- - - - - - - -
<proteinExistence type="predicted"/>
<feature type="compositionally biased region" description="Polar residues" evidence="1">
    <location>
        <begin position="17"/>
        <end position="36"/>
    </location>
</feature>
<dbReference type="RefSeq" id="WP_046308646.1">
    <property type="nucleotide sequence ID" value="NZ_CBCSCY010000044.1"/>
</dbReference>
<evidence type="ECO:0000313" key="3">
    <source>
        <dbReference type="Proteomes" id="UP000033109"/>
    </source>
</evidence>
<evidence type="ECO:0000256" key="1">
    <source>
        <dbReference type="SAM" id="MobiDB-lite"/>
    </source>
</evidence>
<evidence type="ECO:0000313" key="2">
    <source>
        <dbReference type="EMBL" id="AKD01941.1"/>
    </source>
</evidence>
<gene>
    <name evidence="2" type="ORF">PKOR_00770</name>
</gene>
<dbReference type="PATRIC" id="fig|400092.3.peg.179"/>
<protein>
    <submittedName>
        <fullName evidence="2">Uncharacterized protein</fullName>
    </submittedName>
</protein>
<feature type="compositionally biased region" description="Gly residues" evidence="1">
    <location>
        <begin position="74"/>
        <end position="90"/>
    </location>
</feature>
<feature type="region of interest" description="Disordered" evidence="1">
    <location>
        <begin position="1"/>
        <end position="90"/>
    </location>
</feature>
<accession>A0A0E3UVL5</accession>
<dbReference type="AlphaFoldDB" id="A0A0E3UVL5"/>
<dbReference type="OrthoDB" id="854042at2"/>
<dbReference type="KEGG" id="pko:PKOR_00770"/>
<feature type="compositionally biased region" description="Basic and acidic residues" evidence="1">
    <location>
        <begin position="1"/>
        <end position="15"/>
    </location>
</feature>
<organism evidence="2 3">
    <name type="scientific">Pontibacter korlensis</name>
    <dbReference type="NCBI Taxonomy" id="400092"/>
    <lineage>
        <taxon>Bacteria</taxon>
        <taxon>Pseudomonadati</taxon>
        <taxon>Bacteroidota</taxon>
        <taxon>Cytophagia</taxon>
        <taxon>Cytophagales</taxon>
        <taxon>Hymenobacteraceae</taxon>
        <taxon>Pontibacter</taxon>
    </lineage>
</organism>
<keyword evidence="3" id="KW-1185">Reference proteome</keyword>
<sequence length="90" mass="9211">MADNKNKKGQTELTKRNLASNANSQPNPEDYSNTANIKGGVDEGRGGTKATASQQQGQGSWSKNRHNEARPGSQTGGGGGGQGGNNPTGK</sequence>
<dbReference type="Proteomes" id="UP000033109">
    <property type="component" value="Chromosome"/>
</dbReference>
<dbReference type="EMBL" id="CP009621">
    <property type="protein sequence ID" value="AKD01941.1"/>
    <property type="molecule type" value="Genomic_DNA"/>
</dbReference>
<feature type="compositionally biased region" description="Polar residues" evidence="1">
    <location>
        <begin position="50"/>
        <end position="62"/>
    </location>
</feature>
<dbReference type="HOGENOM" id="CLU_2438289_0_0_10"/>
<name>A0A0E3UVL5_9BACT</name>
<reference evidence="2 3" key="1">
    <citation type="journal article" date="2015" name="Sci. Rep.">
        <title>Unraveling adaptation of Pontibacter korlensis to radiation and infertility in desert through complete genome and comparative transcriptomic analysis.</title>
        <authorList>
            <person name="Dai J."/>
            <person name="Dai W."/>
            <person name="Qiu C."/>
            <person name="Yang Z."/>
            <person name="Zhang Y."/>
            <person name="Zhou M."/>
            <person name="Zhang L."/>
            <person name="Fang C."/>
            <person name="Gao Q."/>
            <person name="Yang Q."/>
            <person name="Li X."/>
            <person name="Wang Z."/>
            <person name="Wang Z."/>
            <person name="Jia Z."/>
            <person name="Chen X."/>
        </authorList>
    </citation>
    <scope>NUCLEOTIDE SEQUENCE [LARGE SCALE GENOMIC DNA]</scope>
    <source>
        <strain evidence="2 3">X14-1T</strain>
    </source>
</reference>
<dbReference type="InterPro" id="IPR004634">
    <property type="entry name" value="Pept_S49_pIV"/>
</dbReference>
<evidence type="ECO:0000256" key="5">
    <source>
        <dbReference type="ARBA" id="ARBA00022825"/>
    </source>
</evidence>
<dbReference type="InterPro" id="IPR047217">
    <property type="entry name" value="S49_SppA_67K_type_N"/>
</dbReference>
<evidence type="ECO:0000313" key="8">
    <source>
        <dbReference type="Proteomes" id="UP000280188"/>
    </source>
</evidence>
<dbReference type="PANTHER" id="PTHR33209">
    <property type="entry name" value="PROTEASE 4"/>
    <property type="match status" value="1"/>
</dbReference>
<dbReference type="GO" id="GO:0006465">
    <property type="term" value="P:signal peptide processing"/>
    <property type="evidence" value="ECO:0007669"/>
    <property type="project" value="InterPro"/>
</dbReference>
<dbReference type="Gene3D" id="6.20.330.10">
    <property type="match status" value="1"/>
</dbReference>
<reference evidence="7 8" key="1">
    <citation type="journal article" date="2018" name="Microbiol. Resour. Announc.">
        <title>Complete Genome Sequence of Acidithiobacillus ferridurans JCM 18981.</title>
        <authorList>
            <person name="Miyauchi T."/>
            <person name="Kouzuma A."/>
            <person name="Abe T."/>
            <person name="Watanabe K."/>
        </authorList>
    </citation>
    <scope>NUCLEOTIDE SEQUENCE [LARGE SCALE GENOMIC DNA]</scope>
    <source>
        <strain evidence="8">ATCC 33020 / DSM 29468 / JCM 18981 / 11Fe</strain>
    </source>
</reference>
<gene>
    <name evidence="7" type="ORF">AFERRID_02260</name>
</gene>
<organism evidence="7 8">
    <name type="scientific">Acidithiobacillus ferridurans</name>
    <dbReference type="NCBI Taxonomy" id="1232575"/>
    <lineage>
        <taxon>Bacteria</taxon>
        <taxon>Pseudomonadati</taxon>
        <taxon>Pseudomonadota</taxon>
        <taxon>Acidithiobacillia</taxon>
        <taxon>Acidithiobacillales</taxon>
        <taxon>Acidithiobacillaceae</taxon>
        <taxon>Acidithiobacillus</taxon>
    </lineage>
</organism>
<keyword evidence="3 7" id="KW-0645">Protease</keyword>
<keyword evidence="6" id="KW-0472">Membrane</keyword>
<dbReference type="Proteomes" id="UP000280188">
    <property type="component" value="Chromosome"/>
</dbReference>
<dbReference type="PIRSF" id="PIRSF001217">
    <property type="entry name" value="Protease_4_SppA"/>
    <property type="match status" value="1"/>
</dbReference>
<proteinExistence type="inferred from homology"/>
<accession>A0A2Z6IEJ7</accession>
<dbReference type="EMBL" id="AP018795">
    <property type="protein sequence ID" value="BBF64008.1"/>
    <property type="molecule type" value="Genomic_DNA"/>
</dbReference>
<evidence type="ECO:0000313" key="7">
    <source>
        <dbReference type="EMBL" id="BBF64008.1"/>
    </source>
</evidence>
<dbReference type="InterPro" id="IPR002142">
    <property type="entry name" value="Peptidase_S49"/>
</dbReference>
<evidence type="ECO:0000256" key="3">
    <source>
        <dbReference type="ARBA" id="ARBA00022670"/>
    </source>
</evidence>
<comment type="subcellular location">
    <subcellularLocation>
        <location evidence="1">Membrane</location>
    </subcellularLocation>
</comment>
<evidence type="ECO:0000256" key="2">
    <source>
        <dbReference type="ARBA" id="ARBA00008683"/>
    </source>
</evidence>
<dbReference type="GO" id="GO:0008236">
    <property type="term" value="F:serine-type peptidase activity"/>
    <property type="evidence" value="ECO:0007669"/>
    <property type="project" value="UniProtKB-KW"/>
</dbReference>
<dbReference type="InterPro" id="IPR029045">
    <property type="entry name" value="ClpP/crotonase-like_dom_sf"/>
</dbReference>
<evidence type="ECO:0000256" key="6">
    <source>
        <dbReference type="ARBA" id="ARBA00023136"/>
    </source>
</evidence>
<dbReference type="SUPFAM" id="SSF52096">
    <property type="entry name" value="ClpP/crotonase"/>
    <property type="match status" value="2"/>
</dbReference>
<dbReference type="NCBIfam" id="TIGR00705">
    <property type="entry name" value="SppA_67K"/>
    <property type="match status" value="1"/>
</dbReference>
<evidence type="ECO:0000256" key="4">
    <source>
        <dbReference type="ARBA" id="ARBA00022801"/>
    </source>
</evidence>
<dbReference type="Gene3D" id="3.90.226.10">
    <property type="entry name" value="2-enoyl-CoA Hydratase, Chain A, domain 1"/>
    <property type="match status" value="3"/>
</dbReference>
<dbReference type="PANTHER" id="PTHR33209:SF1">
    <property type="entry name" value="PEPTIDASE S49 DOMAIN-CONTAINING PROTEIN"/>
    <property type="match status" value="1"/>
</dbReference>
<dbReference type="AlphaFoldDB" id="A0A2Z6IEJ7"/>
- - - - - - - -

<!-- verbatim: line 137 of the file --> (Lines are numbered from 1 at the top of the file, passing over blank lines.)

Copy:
</dbReference>